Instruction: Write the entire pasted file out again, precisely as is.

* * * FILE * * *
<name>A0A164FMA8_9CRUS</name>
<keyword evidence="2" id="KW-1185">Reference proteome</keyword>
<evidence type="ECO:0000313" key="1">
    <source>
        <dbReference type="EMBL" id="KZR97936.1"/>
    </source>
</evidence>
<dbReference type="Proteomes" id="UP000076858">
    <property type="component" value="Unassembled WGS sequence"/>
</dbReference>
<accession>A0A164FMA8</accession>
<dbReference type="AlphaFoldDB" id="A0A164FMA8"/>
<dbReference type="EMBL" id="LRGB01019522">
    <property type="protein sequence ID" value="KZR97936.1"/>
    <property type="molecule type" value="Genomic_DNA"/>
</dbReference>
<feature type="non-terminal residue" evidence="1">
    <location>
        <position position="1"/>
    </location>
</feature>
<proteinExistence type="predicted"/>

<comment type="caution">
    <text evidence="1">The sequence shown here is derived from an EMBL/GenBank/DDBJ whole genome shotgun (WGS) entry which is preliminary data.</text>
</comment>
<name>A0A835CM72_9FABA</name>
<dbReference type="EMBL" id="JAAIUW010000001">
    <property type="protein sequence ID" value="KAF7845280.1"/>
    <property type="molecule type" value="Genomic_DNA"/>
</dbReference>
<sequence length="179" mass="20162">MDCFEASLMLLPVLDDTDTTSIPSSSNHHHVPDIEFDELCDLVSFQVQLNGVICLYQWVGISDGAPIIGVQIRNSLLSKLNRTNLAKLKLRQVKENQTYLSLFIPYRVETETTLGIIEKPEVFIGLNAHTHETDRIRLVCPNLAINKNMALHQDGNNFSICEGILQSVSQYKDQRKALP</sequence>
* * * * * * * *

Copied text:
<name>A0A164FMA8_9CRUS</name>
<keyword evidence="2" id="KW-1185">Reference proteome</keyword>
<evidence type="ECO:0000313" key="1">
    <source>
        <dbReference type="EMBL" id="KZR97936.1"/>
    </source>
</evidence>
<dbReference type="Proteomes" id="UP000076858">
    <property type="component" value="Unassembled WGS sequence"/>
</dbReference>
<accession>A0A164FMA8</accession>
<dbReference type="AlphaFoldDB" id="A0A164FMA8"/>
<dbReference type="EMBL" id="LRGB01019522">
    <property type="protein sequence ID" value="KZR97936.1"/>
    <property type="molecule type" value="Genomic_DNA"/>
</dbReference>
<feature type="non-terminal residue" evidence="1">
    <location>
        <position position="1"/>
    </location>
</feature>
<proteinExistence type="predicted"/>

<comment type="caution">
    <text evidence="1">The sequence shown here is derived from an EMBL/GenBank/DDBJ whole genome shotgun (WGS) entry which is preliminary data.</text>
</comment>
<name>A0A835CM72_9FABA</name>
<dbReference type="EMBL" id="JAAIUW010000001">
    <property type="protein sequence ID" value="KAF7845280.1"/>
    <property type="molecule type" value="Genomic_DNA"/>
</dbReference>
<sequence length="179" mass="20162">MDCFEASLMLLPVLDDTDTTSIPSSSNHHHVPDIEFDELCDLVSFQVQLNGVICLYQWVGISDGAPIIGVQIRNSLLSKLNRTNLAKLKLRQVKENQTYLSLFIPYRVETETTLGIIEKPEVFIGLNAHTHETDRIRLVCPNLAINKNMALHQDGNNFSICEGILQSVSQYKDQRKALP</sequence>